Share Bicycles in ChinaWednesday, 10 May 2017
I’ve been riding bikes in Shanghai and Beijing, on my MGB Silk Road trip across Asia. On my first visits to China there were lots of bicycles. Over the years the numbers went down and down, part fashion (people wanted cars) and part government policy (cars were tomorrow, bicycles were history).
Today Shanghai and Beijing are both gridlocked, but bicycle have come bounding back due to bicycle rental. In Beijing at least I saw plenty of the government-backed rental bikes which, just like in London, Paris or New York, are available in locking stations from where you take a bike and later return it. The boom in rental bikes in those two big cities is totally privately operated and the bicycles are simply everywhere.
◄ Two Shanghai friends on a Mobike and an Ofo bicycle, the two major brands.
You have a phone app, scan the code on the bicycle and either the lock pops open or you’re given the numbers for the combination lock, depending on the brand. And off you go for 1 RMB (about 10p UK, 15c US) for the first hour (or was it half hour?). Except sometimes it’s free, like the internet? The bikes are locked, but not locked in place, so you could just pick one up and walk away with it although some of them have alarms which go off if they’re moved and supposedly they’re GPS tracked?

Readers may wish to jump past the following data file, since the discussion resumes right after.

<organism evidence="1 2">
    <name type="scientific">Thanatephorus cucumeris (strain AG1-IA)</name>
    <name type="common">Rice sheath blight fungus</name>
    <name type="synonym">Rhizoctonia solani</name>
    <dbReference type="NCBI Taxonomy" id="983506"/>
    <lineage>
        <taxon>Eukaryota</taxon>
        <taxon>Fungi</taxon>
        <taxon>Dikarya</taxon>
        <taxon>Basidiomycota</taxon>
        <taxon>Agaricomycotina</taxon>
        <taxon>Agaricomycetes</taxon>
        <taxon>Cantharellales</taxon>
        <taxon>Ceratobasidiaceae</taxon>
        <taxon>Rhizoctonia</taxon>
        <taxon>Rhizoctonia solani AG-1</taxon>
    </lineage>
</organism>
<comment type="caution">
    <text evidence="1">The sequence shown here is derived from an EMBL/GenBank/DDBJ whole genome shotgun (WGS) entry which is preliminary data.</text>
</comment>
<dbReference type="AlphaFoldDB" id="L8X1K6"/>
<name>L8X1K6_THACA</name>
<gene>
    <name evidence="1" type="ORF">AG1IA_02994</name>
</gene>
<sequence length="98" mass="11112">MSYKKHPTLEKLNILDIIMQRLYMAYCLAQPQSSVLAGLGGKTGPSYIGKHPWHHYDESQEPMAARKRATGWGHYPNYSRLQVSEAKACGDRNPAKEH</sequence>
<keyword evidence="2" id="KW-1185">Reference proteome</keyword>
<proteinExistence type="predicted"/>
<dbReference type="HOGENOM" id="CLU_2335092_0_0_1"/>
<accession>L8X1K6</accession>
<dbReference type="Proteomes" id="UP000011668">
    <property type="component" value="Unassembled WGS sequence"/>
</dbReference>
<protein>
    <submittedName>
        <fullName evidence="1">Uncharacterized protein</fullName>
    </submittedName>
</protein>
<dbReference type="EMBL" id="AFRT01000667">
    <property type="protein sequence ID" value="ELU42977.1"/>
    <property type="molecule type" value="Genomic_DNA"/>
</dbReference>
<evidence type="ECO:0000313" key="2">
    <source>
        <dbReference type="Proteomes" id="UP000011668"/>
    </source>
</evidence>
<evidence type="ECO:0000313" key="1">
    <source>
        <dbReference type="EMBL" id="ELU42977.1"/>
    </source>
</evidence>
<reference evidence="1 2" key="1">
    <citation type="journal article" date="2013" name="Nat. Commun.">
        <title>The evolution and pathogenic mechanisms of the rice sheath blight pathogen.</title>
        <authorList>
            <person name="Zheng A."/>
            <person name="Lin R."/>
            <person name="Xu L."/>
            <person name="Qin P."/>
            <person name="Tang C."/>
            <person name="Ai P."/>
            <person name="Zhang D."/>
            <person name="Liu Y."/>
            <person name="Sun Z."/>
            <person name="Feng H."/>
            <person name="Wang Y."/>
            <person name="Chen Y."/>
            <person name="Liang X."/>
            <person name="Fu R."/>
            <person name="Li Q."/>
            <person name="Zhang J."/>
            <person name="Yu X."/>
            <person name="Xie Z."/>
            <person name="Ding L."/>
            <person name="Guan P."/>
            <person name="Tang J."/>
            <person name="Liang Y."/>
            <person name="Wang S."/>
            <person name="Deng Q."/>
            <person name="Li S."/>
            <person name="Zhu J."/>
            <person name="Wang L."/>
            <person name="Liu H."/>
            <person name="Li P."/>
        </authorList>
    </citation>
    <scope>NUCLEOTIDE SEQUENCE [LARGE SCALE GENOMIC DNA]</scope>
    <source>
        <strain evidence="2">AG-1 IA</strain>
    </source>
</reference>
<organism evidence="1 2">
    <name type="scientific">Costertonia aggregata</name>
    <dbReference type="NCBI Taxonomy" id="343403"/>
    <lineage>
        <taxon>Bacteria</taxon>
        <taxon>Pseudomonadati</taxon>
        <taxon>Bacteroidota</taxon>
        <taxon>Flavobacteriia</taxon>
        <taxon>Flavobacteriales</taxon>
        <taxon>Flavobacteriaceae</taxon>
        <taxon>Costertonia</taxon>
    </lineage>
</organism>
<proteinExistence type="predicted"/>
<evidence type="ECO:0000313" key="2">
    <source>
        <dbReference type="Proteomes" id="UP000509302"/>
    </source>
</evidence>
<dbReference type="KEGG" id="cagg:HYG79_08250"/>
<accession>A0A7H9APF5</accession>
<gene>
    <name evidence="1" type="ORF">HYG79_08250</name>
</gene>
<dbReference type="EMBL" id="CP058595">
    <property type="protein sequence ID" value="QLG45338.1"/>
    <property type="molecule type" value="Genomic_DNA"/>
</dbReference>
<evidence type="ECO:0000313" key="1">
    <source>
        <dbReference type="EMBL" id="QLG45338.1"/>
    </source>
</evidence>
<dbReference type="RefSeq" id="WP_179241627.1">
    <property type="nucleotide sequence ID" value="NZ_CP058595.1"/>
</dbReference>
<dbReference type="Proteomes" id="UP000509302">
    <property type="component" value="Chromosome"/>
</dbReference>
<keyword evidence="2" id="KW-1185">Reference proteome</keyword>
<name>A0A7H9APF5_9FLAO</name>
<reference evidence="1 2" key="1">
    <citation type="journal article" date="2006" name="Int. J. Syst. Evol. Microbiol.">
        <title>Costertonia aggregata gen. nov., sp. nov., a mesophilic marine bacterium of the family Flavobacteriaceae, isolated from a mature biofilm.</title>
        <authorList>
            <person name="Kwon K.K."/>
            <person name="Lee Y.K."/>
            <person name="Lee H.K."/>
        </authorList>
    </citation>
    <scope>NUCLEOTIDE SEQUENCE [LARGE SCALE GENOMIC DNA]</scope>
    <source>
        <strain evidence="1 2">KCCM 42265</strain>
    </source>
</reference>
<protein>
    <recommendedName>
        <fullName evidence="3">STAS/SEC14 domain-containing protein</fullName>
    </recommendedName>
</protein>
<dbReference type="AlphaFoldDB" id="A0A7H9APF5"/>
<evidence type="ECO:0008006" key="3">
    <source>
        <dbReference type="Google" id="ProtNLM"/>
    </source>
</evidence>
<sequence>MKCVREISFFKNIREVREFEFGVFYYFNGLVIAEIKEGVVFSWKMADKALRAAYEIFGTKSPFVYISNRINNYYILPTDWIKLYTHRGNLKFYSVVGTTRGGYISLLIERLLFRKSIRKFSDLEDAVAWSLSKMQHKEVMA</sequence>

There are amazing numbers of them, five mllion in Beijing and three million in Shanghai, I was told, an unlikely number, but whatever the number is it’s huge. How does it work? One theory I was told was that they were operated by financial businesses which wanted the 100 RMB initial registration fee. ‘Hot money?’
Ofo, one of the big operators had raised US$200 million and just gone back to raise another US$50 million, I was told. Ofo also claimed they had 10 million uses on a single day recently. I tried Ofo and Mobike, both just fine although neither had gears.
▲ One of the Shanghai share bikes, note the solid rubber tyres.